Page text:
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Risk Mitigation — the Best Investment

Risk Mitigation — the Best Investment

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If you research on emergency and disaster management, you quickly conclude that the world is falling apart.

Ice at the poles is melting. Sea levels are rising. Tornadoes are raging. Hurricane season is upon us. Earthquakes are hinting--or maybe not–that volcanoes are awakening. Los Angeles is due for 'the big one.' San Francisco is due for 'the bigger one.' Seattle is overdue for 'the biggest one.' Terrorists want to kill us. Wildfires are scorching primeval forests. Drought is crippling agriculture, and worse–threatening gambling in Las Vegas. Transgender women are using the ladies' room. And, by and large, politicians couldn’t care less about our future as long as they can stay in power.

What’s an Emergency & Disaster Manager to do?

Well, we’ve explored the phases of emergency management in the past, as well as how to implement them. Here’s a sample:

This article from the Guardian specifically talks about the costs of natural disasters on a global scale. The most important message in the article (besides that disasters are expensive) is that about five times as much is spent on response as is spent on mitigation.

This is a direct feature of our psychology and perception of the world, because we are very good at looking at a problem unfolding before us in real time, but very bad at expecting that the problem will happen and planning and mitigating for it.

Mitigation vs. Response

That’s self-destructive, because emergency management theory has always indicated that mitigation costs between one fourth and one sixth as much as response and recovery. And the human difference between mitigation and response? In mitigation, nobody suffers, and nobody dies. As EDM professionals, that has to be our goal.

So again, what to do? Well, to attack the phases in sequence, your emergency management plan should be laid out something like this:

Risk assessment: Think broadly and thoroughly about what threatens your served population. The threats will be local and specific. Attach a probability to each threat. In other words, (sorry to keep bringing up the Oklahoma example) if you have a choice between considering tornadoes to be a threat and transgender women to be a threat — make the right choice. Focus your preparation and mitigation resources where they will do the most good for the most people.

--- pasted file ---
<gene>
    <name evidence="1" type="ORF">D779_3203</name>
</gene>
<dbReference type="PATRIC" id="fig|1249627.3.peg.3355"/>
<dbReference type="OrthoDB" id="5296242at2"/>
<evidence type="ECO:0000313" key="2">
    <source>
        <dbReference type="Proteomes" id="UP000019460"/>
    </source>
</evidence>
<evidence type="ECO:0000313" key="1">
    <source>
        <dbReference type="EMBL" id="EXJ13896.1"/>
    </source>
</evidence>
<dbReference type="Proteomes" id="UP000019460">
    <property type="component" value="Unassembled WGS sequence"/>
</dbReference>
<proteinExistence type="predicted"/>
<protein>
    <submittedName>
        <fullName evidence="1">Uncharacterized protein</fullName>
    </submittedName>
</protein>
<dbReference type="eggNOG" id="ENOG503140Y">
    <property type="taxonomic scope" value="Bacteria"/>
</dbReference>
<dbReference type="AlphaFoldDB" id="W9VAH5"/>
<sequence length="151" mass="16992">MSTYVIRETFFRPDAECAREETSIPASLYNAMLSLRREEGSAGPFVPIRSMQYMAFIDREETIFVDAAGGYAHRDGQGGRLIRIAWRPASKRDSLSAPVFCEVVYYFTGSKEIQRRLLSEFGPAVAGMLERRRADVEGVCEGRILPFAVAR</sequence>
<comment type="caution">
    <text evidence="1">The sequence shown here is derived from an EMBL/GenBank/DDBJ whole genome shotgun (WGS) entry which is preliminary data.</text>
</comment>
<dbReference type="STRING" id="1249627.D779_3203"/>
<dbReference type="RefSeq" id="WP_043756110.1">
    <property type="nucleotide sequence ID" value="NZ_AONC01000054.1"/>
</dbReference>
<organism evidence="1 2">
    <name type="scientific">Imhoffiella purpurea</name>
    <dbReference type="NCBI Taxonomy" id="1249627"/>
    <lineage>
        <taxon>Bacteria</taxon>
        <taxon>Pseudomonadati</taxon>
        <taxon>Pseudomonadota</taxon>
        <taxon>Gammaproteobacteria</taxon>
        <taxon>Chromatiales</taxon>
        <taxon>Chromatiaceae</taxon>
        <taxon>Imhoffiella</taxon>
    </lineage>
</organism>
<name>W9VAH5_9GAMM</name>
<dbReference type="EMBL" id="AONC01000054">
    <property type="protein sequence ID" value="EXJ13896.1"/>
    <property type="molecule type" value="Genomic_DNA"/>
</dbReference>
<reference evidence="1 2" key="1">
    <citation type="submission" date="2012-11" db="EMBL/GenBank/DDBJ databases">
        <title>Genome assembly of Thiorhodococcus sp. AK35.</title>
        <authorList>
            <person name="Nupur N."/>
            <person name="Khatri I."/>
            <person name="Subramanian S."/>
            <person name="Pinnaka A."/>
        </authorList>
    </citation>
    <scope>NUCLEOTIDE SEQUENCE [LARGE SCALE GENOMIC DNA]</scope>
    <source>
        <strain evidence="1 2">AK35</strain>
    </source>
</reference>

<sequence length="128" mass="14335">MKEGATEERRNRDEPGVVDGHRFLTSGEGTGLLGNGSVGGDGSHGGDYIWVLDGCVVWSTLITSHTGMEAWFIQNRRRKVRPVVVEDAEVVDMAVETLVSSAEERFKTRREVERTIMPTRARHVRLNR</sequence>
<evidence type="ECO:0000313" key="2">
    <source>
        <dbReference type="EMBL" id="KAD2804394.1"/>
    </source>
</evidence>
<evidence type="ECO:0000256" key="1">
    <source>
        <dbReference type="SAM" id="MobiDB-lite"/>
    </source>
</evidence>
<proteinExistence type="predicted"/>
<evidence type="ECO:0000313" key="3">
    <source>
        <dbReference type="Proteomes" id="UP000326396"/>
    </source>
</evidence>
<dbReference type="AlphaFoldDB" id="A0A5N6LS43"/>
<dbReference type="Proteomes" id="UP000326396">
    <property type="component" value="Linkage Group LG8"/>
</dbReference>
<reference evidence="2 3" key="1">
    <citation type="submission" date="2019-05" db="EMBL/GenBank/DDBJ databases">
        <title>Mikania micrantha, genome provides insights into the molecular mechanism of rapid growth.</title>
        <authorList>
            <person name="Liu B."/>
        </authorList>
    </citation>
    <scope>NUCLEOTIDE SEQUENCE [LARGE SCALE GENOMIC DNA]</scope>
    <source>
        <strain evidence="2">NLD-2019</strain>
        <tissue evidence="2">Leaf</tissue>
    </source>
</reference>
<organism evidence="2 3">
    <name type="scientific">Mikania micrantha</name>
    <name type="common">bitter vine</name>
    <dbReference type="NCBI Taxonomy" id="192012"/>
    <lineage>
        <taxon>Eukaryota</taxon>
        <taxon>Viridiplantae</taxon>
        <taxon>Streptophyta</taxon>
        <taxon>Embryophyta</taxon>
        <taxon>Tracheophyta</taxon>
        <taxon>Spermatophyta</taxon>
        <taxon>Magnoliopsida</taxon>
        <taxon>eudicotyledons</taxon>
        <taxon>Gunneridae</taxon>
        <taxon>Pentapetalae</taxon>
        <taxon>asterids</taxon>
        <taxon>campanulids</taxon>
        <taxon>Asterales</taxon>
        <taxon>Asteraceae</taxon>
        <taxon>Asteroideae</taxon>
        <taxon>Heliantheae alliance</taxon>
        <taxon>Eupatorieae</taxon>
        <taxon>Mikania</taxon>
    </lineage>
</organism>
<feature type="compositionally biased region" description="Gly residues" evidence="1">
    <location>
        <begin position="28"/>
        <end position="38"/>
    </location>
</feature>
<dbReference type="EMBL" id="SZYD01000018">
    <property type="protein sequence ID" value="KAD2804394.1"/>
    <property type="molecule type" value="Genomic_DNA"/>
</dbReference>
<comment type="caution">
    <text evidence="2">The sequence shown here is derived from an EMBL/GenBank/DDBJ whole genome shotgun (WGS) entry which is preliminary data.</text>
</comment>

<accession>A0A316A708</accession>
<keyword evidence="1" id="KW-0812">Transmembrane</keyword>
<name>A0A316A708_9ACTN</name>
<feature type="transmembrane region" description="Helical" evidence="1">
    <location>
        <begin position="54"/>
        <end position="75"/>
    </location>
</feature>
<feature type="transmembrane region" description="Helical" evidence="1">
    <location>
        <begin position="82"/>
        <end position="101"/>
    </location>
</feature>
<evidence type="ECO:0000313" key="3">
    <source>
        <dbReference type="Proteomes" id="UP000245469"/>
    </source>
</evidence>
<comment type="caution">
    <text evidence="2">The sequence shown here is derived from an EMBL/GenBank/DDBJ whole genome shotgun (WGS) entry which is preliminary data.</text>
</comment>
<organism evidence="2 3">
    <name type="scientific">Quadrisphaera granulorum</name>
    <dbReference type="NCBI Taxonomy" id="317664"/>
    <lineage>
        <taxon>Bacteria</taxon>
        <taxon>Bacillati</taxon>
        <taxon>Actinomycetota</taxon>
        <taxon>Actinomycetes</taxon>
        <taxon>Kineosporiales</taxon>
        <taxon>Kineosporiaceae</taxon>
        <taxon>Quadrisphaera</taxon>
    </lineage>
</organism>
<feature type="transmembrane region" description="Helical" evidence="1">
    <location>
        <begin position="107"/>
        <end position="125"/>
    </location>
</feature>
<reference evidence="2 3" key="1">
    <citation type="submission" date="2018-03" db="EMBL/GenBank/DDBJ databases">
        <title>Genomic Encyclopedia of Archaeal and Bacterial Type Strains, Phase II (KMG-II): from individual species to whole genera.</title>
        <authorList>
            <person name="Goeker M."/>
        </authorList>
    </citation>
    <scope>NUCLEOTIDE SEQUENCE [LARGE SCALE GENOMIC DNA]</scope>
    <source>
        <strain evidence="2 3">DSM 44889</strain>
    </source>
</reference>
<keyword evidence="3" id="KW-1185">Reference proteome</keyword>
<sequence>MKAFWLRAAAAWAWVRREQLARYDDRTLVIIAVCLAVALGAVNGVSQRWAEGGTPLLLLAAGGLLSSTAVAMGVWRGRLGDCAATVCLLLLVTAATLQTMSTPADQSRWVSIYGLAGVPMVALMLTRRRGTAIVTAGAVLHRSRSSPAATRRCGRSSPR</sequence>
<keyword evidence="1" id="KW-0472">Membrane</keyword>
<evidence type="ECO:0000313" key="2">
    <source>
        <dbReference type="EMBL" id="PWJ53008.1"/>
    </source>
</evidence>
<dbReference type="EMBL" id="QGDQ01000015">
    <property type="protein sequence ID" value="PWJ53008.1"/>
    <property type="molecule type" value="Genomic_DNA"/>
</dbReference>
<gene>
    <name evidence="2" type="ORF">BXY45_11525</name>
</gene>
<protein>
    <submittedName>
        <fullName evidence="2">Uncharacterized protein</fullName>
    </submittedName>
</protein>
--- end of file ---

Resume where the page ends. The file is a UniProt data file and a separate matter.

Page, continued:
Preparation: Preparation is largely about logistics and education. If you need shelters, have them identified and stocked with supplies. If you need escape routes, have the signs up. If you will need mass transit, have the contracts in place. Then, let the population know how to protect themselves. Your best resource in this: the school children. They’re excited about disaster preparation, and they bring their knowledge home. So flood the schools with information.

Mitigation: If the answer to how to avoid having a hazardous risk turn into a disaster is staring you in the face, do something about it. Retrofit houses to hurricane and earthquake standards. Survey, repair, and maintain the bridges. Reinforce the seawalls and levees. Using zoning where possible and necessary to move communities to higher ground. Force all industries to comply with environmental regulations. There are a myriad of things that can be done, but it’s an uphill battle to gain interest and resources. What you have on your side is that mitigation is cheaper, and fewer people will die. Leverage that.

Response and Recovery: The EDM community’s bread and butter. Do it well. Access resources from far and wide to help. But always use a response opportunity to educate and obtain resources for mitigation. Mitigation will always be the better deal.

Adaptation: When all else fails, we will have to utilize adaptation to deal with threats and hazards, such as sea level rise and climate change. When we DO have to adapt, though, the opportunity is there for mitigating against the next risk. For example, if a community has to be relocated due to drought, then don’t put the replacement community in a floodplain. We know enough now to avoid those issues.

Food for thought. All of these issues are complex, and they’re not likely to get any less so. But we’re in much better shape to deal with them than we were just a decade or two ago. That’s something.




American Military University

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